Is Sterling–by most accounts–a racist? Yes. Is he half off-his-rocker? Sure seems like it. Did he offend the general public and essentially sever any and all relationships, both public and private? You betcha.

But he didn’t kill anyone. He didn’t put anyone in danger. He didn’t violate anyone’s personal rights. He made ignorant statements that exposed a narrow-minded view of the world. If ignorance is the new Litmus Test for whether or not an owner should have to forfeit his business or his team, than we’re in incredibly troubling times.

Racism exists in society and so does stupidity. Neither are tragic, they’re merely unfortunate and intolerable to the point of disassociation. But neither are grounds for forfeiture of rights or businesses.

If this is the new precedent, it paves the way for power to drastically fall into the wrong hands. It promotes a lack of diverse thinking and opinion among members of society–even though, in this case, we’re dealing with an opinion and view that the majority of us don’t appreciate and aren’t willing to tolerate. That’s the beauty of freedom, no one truly has to believe or support anything he or she doesn’t want to.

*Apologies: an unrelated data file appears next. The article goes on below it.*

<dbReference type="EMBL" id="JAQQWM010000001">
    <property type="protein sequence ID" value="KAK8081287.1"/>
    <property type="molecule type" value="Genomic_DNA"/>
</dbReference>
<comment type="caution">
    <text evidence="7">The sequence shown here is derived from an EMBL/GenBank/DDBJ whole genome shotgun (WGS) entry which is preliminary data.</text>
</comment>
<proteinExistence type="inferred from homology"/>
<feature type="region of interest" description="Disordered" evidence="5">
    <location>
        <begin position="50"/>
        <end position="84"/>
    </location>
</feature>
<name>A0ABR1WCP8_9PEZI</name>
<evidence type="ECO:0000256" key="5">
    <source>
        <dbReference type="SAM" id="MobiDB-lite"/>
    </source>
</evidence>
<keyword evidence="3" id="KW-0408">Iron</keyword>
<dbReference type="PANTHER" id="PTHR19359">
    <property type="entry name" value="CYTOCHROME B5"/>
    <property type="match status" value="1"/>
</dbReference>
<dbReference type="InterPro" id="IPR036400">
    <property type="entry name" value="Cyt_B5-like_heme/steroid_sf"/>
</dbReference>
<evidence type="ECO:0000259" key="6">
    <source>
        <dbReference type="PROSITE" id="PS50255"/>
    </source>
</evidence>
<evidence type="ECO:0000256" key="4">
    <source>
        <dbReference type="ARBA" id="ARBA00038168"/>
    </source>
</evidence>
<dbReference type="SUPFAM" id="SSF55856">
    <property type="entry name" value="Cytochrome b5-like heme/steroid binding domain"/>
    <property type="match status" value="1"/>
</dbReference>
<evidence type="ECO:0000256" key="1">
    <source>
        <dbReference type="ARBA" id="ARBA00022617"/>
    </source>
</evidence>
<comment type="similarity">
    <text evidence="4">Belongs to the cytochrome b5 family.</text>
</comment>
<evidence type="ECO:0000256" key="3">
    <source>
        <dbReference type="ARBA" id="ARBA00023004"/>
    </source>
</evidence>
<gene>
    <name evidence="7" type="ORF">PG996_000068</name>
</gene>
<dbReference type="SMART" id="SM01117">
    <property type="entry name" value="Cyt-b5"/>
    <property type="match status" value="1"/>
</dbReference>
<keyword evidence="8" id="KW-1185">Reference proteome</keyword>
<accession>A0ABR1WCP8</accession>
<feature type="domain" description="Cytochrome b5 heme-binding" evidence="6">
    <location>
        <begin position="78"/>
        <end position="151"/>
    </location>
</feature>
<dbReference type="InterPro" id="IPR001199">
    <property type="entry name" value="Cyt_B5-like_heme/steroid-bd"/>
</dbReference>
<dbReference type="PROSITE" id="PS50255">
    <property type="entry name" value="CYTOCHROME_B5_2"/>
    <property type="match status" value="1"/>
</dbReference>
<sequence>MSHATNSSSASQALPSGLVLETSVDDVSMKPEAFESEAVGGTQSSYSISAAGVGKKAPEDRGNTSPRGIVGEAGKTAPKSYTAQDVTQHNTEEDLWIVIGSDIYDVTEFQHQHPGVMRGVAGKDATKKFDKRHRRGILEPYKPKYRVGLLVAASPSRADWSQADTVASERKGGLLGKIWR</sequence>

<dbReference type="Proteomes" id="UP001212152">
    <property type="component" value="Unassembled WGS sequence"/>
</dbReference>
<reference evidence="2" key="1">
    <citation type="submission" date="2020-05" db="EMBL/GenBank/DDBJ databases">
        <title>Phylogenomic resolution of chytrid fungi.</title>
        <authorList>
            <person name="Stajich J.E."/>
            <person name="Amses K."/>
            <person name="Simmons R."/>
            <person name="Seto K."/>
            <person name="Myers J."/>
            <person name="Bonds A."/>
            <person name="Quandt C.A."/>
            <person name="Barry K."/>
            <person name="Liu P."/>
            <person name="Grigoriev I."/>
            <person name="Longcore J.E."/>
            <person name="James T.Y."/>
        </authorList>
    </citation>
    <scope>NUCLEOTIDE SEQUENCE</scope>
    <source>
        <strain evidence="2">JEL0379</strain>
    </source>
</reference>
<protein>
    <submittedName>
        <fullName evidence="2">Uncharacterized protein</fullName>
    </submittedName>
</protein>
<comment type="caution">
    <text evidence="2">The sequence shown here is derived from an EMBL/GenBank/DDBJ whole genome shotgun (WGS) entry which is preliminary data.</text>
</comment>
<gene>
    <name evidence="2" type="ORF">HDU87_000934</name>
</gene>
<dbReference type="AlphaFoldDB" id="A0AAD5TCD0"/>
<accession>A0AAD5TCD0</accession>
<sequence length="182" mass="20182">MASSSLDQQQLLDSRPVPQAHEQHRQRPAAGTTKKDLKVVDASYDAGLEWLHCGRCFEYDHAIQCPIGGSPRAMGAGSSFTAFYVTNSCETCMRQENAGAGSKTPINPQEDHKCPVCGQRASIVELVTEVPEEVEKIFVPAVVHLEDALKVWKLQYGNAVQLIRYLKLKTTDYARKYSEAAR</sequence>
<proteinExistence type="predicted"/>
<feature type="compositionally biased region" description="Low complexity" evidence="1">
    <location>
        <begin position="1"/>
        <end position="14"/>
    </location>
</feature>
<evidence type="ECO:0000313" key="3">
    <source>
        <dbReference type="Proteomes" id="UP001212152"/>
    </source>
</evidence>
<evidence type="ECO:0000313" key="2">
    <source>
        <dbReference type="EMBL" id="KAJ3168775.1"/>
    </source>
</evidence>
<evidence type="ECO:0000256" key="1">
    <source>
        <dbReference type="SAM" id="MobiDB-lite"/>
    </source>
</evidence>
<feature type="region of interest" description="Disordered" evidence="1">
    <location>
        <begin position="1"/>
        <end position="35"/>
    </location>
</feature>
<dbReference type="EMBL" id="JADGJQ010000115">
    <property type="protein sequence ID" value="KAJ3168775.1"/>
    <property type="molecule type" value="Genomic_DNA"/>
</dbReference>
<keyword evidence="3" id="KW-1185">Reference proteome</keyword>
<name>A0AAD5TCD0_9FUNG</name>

If Donald Sterling wants to be a racist, what’s the issue with that, other than the fact that you and I don’t choose to agree with him?

There’s an easy solution to all of this. Simply don’t tolerate it. Don’t go to Clippers’ games. Don’t buy jerseys. Write letters to advertisers and persuade them to take a stand against Donald Sterling and drop their marketing deals. That’s all part of free speech and the beauty of having your own opinion and the ability to exercise what you believe and think to be right.

There’s a major difference in putting pressure on someone to do something and forcing their hand legally.

The only thing that would trump Donald Sterling’s stupidity and ignorance would be the decision to force him to give up his franchise based solely on the things he said in a private conversation. That’s when this whole situation goes beyond being stupid.

That’s when it shifts toward tragedy.